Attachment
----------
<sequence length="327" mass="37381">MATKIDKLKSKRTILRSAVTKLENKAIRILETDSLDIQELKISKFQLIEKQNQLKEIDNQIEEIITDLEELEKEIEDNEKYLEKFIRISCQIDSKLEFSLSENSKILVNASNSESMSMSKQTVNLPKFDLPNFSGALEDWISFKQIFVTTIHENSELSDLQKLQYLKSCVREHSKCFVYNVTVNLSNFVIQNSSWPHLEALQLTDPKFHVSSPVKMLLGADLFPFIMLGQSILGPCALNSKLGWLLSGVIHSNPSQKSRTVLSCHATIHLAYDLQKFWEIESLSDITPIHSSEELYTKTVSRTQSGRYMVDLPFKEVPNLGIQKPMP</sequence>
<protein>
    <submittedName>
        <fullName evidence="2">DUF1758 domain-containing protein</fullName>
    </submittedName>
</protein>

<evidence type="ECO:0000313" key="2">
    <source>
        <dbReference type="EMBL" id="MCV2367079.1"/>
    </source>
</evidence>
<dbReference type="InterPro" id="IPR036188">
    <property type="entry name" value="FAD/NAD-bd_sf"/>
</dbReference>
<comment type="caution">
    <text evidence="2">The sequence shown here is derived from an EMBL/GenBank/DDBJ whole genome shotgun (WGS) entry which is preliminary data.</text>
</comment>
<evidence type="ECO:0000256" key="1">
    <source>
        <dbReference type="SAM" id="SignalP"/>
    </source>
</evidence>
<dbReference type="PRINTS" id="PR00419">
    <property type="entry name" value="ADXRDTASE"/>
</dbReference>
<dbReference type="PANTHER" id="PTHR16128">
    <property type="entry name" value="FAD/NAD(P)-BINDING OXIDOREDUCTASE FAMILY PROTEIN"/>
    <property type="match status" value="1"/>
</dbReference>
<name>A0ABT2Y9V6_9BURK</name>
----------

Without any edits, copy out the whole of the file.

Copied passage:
<sequence length="327" mass="37381">MATKIDKLKSKRTILRSAVTKLENKAIRILETDSLDIQELKISKFQLIEKQNQLKEIDNQIEEIITDLEELEKEIEDNEKYLEKFIRISCQIDSKLEFSLSENSKILVNASNSESMSMSKQTVNLPKFDLPNFSGALEDWISFKQIFVTTIHENSELSDLQKLQYLKSCVREHSKCFVYNVTVNLSNFVIQNSSWPHLEALQLTDPKFHVSSPVKMLLGADLFPFIMLGQSILGPCALNSKLGWLLSGVIHSNPSQKSRTVLSCHATIHLAYDLQKFWEIESLSDITPIHSSEELYTKTVSRTQSGRYMVDLPFKEVPNLGIQKPMP</sequence>
<protein>
    <submittedName>
        <fullName evidence="2">DUF1758 domain-containing protein</fullName>
    </submittedName>
</protein>

<evidence type="ECO:0000313" key="2">
    <source>
        <dbReference type="EMBL" id="MCV2367079.1"/>
    </source>
</evidence>
<dbReference type="InterPro" id="IPR036188">
    <property type="entry name" value="FAD/NAD-bd_sf"/>
</dbReference>
<comment type="caution">
    <text evidence="2">The sequence shown here is derived from an EMBL/GenBank/DDBJ whole genome shotgun (WGS) entry which is preliminary data.</text>
</comment>
<evidence type="ECO:0000256" key="1">
    <source>
        <dbReference type="SAM" id="SignalP"/>
    </source>
</evidence>
<dbReference type="PRINTS" id="PR00419">
    <property type="entry name" value="ADXRDTASE"/>
</dbReference>
<dbReference type="PANTHER" id="PTHR16128">
    <property type="entry name" value="FAD/NAD(P)-BINDING OXIDOREDUCTASE FAMILY PROTEIN"/>
    <property type="match status" value="1"/>
</dbReference>
<name>A0ABT2Y9V6_9BURK</name>